"The economic developers I speak to no longer even try to defend these subsidy strategies," Shuman says. "They've run out of excuses except for the fact that the politicians like them. Politicians get more mileage from one big deal that brings 1,000 jobs than an entrepreneurship program that generates 10 jobs in 100 local businesses. Even when the rhetoric has shifted to the importance of local, in terms of where the money goes, it's still following an old and entirely discredited mode of economic development."

As for the stimulus bill, Shuman says it has "the worst features of economic development on steroids. If in a typical year, millions [are] spent on pork, this year more than a trillion is spent on pork." Even if the stimulus package is a success, he says, the program "could have been more successful with less money if we had followed Jane Jacobs' ideas" of local resilience through import-replacement.

She wasn't omniscient, and her modern acolytes aren't claiming that. "Where was Jane Jacobs wrong?" Shuman asked. "What she didn't anticipate was the Internet. The argument that cities were the only important economic engines is weakened considerably by Web-based businesses, which have diversified and strengthened rural economies. Another thing she didn't entirely anticipate was climate change, which makes trade as a tool of growth a little more suspect."

Cities and the Wealth of Nations came out 25 years ago. But the dynamics described are eerily familiar. Take, for instance, what Jacobs called "transactions of decline" — trade encouraged to prop up the economy. An example she uses is ongoing, entrenched military production. This appears productive, but it sucks the oxygen out of the economy. Innovation and entrepreneurship (import-replacing processes) slow down, there's less inter-city trade to spark new products and ideas, and the economy loses complexity and the ability to adapt. Entire regions become dependent on military spending; they need a war for growth to occur.

The real estate market crash followed a similar trajectory, says Sanford Ikeda, associate professor of economics at SUNY Purchase. "Look at all the incentives in the run-up to the bubble," he says. "People were encouraged to take more risk than optimal, and [many were] making money on unproductive transfers. Not only is this not productive, but it's an obstacle to growth."

One could look at the derivatives market in the same way, as all the entrepreneurial energy goes into the transactions themselves rather than productivity.

The economic downturn has prompted many to question assumptions about growth. "There is a new focus on what happens on the local level, on import-replacement businesses and what it takes to encourage them," says Schumacher's Witt. "Chambers of commerce are putting more into networking and training for small businesses. There's less talk of tax incentives. These are all Jane Jacobs concepts."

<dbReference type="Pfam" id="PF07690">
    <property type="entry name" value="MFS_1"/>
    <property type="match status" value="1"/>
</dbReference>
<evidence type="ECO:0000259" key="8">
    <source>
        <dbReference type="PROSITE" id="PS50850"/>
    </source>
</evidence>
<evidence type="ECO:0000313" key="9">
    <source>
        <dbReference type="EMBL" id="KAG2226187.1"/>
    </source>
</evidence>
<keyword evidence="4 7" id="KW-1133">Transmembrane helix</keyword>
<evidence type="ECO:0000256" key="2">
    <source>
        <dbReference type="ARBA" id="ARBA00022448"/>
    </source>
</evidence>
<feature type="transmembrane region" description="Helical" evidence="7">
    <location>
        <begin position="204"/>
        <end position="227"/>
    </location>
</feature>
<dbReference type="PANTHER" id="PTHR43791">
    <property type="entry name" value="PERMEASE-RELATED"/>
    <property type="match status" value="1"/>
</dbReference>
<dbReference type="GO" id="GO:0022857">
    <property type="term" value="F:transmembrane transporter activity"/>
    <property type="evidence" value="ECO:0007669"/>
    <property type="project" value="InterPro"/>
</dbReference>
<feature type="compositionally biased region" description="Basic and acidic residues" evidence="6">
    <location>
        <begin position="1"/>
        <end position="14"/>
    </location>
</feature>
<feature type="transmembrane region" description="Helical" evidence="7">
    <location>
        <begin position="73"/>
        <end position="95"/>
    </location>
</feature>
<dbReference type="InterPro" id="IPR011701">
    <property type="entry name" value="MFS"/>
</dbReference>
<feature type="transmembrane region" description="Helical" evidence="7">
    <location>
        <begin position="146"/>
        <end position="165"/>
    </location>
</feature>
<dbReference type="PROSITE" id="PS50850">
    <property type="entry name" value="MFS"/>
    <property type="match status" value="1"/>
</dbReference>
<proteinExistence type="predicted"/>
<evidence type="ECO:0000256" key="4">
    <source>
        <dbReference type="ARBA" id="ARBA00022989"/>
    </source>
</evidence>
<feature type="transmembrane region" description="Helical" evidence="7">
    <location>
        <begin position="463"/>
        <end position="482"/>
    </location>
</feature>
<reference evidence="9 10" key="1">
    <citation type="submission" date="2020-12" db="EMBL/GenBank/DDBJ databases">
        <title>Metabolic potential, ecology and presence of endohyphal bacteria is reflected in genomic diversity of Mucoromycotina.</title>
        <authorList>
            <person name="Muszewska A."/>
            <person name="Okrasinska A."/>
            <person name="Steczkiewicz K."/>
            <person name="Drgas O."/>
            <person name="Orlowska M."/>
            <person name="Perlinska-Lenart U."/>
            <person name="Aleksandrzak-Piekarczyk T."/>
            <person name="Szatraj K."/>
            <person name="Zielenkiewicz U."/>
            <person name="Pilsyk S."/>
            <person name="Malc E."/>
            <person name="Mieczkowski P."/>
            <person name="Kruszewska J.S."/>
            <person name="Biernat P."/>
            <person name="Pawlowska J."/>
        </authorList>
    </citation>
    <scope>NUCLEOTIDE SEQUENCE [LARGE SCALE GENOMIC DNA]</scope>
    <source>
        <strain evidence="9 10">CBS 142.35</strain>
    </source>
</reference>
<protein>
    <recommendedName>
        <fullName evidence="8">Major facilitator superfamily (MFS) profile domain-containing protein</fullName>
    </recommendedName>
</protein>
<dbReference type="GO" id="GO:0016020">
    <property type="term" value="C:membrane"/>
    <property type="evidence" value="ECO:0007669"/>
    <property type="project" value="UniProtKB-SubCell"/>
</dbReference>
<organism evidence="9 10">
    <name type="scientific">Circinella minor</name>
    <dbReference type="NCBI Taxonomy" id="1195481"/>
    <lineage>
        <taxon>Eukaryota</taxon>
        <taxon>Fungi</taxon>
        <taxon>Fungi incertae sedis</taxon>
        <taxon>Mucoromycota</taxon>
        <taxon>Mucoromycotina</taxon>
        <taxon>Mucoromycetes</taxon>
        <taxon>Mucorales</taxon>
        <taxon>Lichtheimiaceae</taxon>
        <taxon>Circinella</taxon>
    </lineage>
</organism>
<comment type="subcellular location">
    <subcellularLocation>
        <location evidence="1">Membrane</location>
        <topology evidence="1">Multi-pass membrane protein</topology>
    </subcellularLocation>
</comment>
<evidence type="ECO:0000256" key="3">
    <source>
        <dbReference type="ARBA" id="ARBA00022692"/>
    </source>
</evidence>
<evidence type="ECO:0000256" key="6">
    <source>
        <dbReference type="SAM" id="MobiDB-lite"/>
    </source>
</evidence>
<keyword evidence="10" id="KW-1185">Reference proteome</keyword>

Judy Wicks, founder of the White Dog Café in Philadelphia, and the founder and chairman of the Business Alliance for Local Living Economies, says her business decisions have been informed by Jacobs' economic vision. "I took seriously the notion of 'local supplies with local labor for local consumption,'" she says. "I asked, 'What are we importing that we can make locally?' That's what builds community wealth. Instead of starting another White Dog in another location, I started a Black Cat because there was no store nearby that focused on locally made and fair-trade products."

Jane Jacobs was an advocate of decentralization; her belief that economies function on a regional, as opposed to national, level has helped spur recent interest in launching local currencies.

But her suspicion of bigness was pragmatic rather than ideological: In her view, the larger and more complex the institution or economy, the less accurate the feedback it provides. And accurate feedback is crucial for a system to self-correct. One way to look at our financial near-crash is as the result of crisscrossing feedback loops: mixed messages coming from GDP, foreign exchanges, the stock exchange, housing sales, the data from different parts of the country contradicting each other so that when policy adjusts for one area it destabilizes another like a seesaw that veers up and down but never finds equilibrium.

With so many layers in our financial system, feedback gets lost.

"A large economy is floated by so many factors," says Mary W. Rowe, who runs the New Orleans Institute for Resilience and Innovation, and for several years directed Ideas That Matter, a Toronto institute based on Jane Jacobs' work. "The more opportunity you have to see feedback, the better you can course-correct. This is what the sustainability movement is doing-tightening up feedback loops so that people are aware of [a product's] real costs, such as the environmental impacts, and true costs, of their production, consumptions and disposal."
One advantage of local, as opposed to centralized, production, is that there's more transparency, she says. Efficiency, in the sense of economies of scale, does not always promote wealth and productivity, she says. "You don't want so much control in one place. Most innovation happens on the grassroots level."
It's easy to lapse into theory with economics. But money matters get very real when people are losing their jobs. Could these ideas — import-replacement, adaptation, small feedback loops — help put people back to work? Wicks says yes: "If we start making products at home then we can start dealing with the problem of unemployment."

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Wednesday, March 21, 2018

Alan Dershowitz, a Man of Principle